Earlier this week, the Supreme Court heard oral argument in United States v Woods. (The court will post audio of the argument here). As many tax procedure buffs know, the case presents an opportunity for the Court to decide whether the 40% gross valuation misstatement penalty applies in a variety of tax shelter transactions when a court has found that a transaction lacked economic substance or there is a concession on the underlying liability on grounds that do not directly relate to property valuation misstatements. Those concessions include the at-risk rules or the economic substance doctrine. Most courts, except for the Fifth and Ninth Circuits have found that taxpayers cannot avoid the heightened penalty through a finding or such concessions, though later decisions in those circuits have also expressed reservations in their prior holdings. Woods presents an opportunity for the Court to step in and resolve the circuit split on the penalty issue.
The Pain of TEFRA
Before getting to the merits, however, there is a preliminary question that the Court will consider. These cases typically arise in the context of TEFRA partnership proceedings, and, in order to get to the penalty issue, the Court must find that the lower courts properly exercised jurisdiction over the matter.
Tax procedure is a byzantine area of the law, and the TEFRA rules are among the most complicated. We recently rewrote the entire TEFRA provisions in Chapter 8 of the Saltzman and Book treatise. It was some of the most challenging content, both because of the statutory complexity and the fact-intensive nature of many of the cases.
To deal with the TEFRA issue, the Supreme Court asked the parties in Woods to brief the following issue:
Whether the district court had jurisdiction in this case under 26 U. S. C. 6226 to consider the substantial valuation misstatement penalty.
For those who wish to understand the TEFRA context, the following is a brief summary of the issue, including the government’s argument, and language from two cases (Jade Trading and Petaluma), where the DC and Federal Circuits suggested that the courts do not have jurisdiction over the issue. My description of the government argument liberally borrows from the government’s opening brief.
Under TEFRA, “the applicability of any penalty…which relates to an adjustment to a partnership item [must] be determined at the partnership level” through the IRS’s issuance of a Final Partnership Administrative Adjustment (FPAA). Under Section 6226(f), If a timely petition for review of the FPAA is filed, the reviewing court has “jurisdiction to determine… the applicability of any penalty … which relates to an adjustment to a partnership item.”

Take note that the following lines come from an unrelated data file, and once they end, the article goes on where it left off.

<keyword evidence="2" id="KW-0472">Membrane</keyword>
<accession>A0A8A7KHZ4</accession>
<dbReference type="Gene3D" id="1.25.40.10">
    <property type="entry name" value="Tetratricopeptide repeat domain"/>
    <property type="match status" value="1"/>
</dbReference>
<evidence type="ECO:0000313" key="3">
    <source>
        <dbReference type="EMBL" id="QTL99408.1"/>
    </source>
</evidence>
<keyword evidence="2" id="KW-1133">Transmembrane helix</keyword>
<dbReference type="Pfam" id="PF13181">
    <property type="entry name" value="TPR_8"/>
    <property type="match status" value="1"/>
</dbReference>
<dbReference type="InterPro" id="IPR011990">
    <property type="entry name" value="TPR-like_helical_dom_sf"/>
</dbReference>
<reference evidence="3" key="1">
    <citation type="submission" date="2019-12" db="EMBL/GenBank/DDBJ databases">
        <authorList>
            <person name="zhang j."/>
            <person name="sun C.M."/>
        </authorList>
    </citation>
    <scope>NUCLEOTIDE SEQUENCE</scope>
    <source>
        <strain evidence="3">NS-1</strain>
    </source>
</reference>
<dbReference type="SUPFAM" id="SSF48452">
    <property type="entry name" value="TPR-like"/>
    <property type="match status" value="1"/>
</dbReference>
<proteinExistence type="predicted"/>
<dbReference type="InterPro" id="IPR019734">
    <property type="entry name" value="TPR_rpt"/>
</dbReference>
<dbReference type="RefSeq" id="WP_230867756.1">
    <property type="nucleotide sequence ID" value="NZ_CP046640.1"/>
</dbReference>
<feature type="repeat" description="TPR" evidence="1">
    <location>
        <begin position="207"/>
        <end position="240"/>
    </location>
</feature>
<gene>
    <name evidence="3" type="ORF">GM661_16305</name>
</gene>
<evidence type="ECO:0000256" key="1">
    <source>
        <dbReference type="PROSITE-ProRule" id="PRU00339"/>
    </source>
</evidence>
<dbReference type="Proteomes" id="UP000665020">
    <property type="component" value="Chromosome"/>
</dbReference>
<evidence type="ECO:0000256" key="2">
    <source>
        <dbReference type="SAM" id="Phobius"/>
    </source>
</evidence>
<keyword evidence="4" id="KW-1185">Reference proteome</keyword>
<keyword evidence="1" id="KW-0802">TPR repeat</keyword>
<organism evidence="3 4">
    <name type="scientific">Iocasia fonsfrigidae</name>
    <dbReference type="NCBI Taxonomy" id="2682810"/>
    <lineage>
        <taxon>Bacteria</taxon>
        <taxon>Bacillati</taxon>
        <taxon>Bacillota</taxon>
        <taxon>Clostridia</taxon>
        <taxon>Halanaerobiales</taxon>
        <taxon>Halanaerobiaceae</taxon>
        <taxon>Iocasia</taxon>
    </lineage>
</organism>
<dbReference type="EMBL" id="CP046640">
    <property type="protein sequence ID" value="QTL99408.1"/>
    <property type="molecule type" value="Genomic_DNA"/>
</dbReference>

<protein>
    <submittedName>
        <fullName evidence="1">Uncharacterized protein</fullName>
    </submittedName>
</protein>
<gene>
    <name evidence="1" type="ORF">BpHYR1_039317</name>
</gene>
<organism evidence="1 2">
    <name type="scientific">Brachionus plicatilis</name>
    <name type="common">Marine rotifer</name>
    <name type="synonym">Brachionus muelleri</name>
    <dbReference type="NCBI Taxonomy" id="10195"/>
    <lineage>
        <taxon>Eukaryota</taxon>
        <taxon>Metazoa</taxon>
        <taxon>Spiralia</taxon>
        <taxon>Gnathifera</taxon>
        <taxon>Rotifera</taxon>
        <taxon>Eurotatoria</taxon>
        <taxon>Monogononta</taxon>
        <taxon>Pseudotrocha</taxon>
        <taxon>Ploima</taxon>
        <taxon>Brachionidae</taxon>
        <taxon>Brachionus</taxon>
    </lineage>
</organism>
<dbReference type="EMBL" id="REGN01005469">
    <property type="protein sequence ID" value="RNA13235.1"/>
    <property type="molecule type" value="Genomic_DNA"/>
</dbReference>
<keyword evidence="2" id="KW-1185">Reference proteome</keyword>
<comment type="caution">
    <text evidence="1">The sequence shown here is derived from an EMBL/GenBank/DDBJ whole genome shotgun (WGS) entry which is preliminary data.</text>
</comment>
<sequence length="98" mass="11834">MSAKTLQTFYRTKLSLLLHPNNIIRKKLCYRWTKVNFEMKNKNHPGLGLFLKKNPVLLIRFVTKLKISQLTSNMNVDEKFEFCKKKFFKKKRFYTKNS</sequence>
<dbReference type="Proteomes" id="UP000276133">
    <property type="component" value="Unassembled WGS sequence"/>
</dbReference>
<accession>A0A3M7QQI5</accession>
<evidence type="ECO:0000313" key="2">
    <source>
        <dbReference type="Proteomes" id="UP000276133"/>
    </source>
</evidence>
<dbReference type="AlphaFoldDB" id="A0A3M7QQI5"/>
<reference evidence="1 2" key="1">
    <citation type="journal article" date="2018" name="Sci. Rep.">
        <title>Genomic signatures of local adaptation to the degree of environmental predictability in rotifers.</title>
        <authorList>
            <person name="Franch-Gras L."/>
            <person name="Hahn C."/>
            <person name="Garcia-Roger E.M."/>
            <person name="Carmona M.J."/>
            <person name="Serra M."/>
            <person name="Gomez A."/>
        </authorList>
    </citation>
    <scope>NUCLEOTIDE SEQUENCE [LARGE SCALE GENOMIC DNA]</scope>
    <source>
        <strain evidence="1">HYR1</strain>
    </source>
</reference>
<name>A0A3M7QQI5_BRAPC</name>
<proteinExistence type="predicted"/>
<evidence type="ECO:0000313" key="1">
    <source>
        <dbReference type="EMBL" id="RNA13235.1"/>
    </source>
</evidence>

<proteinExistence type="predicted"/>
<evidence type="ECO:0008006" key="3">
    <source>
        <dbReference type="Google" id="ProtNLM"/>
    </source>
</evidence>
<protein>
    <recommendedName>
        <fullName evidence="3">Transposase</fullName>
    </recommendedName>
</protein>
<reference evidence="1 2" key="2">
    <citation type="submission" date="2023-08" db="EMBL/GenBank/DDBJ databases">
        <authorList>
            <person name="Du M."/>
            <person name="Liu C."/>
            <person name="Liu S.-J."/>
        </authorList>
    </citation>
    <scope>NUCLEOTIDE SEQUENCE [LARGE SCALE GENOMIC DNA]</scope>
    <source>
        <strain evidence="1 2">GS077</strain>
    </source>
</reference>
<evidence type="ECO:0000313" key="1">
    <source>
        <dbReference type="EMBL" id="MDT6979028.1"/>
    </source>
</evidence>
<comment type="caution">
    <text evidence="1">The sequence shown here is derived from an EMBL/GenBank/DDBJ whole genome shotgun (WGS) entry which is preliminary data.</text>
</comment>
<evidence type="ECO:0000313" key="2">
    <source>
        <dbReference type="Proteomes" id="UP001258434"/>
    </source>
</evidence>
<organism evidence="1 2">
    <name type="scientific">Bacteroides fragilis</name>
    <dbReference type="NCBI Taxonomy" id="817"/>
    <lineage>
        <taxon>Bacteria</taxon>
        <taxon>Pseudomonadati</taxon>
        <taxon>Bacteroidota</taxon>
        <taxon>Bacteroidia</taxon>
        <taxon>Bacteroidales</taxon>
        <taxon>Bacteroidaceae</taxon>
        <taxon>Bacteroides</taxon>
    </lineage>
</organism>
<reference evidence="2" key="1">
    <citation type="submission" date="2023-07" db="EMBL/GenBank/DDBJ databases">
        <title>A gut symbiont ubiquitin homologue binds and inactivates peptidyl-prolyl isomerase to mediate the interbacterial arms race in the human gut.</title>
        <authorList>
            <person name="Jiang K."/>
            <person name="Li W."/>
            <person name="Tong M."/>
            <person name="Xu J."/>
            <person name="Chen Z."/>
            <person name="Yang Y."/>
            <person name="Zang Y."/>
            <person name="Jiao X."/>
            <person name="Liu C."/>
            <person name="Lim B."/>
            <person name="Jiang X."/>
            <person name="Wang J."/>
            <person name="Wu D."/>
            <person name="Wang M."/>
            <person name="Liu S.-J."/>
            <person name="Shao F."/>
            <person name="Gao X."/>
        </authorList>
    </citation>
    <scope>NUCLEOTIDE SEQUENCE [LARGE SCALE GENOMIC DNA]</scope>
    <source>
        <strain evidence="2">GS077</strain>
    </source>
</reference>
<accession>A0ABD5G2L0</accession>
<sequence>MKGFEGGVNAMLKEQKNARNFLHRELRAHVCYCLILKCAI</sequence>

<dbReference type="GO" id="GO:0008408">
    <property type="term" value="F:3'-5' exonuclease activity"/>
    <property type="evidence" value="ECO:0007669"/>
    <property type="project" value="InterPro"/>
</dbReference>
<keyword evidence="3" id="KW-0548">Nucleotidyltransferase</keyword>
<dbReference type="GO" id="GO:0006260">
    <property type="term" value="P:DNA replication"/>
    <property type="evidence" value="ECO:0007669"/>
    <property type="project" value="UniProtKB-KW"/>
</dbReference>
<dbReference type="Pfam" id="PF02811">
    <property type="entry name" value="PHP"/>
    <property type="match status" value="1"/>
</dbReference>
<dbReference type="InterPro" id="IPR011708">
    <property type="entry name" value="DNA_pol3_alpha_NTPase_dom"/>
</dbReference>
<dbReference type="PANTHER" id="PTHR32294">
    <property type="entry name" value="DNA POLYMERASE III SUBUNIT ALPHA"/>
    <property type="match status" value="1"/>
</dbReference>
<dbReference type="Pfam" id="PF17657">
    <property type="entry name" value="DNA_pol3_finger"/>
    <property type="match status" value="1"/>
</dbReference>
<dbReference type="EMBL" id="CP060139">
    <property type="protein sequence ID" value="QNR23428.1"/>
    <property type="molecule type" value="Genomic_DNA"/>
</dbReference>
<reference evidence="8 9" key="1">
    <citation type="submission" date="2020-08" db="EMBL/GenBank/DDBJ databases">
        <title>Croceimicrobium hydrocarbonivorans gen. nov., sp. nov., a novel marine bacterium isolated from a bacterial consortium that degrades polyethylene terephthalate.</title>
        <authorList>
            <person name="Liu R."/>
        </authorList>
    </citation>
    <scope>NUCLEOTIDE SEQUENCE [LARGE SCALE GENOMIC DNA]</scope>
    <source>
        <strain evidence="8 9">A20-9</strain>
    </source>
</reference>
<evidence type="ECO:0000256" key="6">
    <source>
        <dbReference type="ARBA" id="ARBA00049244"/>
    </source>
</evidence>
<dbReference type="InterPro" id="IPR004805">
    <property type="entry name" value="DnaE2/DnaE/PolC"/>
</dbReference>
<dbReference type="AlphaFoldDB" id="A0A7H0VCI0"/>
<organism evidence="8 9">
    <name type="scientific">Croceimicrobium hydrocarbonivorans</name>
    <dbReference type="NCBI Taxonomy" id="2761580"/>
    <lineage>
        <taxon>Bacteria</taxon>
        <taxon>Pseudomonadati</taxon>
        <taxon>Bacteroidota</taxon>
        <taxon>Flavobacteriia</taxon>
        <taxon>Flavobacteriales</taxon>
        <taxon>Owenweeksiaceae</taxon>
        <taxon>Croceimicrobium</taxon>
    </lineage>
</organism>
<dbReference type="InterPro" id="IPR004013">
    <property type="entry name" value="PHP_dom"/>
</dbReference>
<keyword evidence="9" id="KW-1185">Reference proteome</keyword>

Two separate requirements under 6226 are implicated. A court has jurisdiction in a partnership-level proceeding to determine whether a particular tax penalty is applicable whenever (i) the court has made or upheld an “adjustment to a partnership item,” and (ii) the penalty “relates to” that adjustment to the partnership item.
The “relates to” requirement is the one that has given some courts pause, and is what the Woods jurisdictional issue turns on.
Not surprisingly, the parties have a different view as to what relates to means. The taxpayer states that the overstatement penalty does not “relate to” the determination that a partnership is a sham. Looking to cases like Petaluma and Jade Trading, counsel for the taxpayer in oral argument this week emphasized that in shelters the basis overstated is the partners’ outside basis in the partnership, which attaches to the assets the partnership distributes on liquidation. Under TEFRA, a partner’s outside basis is ordinarily an affected item rather than a partnership item. The D.C. and Federal Circuits have reasoned that “the [overstatement] penalty * * * relates to an adjustment of an affected item, not a partnership item” as required by Section 6226(f).
The government disagrees. It points out that the statute defines a “partnership item” as “any item required to be taken into account for the partnership’s taxable year under any [income tax] provision” that, as provided in the pertinent Treasury regulations, “is more appropriately determined at the partnership level than at the partner level.” 6231(a)(3)
Regulation define a “partnership item” to include “[t]he partnership aggregate and each partner’s share of * * * [i]tems of income, gain, loss, deduction, or credit of the partner-ship,” as well as “[c]ontributions to the partnership” by the partners, including “the partner’s basis in the contributed property,” and certain “[d]istributions from the partnerships.” Regulations expand and state that partnership items “are defined to include legal and factual determinations that underlie the determination of the amount, timing, and characterization” of those items. Treas reg. 301.6231(a)(3)- 1(b).